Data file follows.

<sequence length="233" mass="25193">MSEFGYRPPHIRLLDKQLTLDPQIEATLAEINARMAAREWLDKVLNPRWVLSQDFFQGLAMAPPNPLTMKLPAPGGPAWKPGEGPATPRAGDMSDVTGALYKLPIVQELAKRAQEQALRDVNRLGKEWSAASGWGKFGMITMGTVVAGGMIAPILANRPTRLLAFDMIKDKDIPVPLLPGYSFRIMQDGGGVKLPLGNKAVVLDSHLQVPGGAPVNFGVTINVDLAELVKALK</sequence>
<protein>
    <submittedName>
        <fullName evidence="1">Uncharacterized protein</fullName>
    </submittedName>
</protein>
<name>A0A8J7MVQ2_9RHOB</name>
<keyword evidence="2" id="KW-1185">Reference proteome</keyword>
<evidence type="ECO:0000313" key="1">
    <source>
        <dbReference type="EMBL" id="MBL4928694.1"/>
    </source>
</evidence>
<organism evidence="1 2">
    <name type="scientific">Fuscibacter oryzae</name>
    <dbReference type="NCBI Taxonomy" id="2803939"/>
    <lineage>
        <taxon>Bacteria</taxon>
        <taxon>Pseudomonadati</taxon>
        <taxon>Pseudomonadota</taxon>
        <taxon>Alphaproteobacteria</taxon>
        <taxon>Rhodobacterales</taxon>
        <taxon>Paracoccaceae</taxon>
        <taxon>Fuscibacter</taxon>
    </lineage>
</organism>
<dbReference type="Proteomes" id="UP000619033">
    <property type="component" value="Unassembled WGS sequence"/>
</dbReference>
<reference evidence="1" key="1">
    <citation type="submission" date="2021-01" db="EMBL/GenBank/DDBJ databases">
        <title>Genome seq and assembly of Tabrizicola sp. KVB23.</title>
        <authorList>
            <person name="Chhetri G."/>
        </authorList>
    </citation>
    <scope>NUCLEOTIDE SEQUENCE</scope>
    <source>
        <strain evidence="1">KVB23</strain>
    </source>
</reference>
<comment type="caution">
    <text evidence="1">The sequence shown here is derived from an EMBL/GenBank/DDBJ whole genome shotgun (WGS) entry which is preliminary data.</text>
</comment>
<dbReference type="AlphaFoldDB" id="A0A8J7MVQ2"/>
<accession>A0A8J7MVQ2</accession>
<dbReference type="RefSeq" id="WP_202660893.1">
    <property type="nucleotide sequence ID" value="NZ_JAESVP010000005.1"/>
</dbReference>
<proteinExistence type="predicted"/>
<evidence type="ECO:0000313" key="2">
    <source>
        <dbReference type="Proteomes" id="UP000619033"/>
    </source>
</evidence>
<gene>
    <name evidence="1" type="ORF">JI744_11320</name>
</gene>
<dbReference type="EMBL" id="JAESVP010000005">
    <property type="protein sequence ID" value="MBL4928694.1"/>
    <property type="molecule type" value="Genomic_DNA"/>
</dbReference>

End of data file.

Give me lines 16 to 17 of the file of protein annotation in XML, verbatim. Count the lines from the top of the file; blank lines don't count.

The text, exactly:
    <dbReference type="NCBI Taxonomy" id="2803939"/>
    <lineage>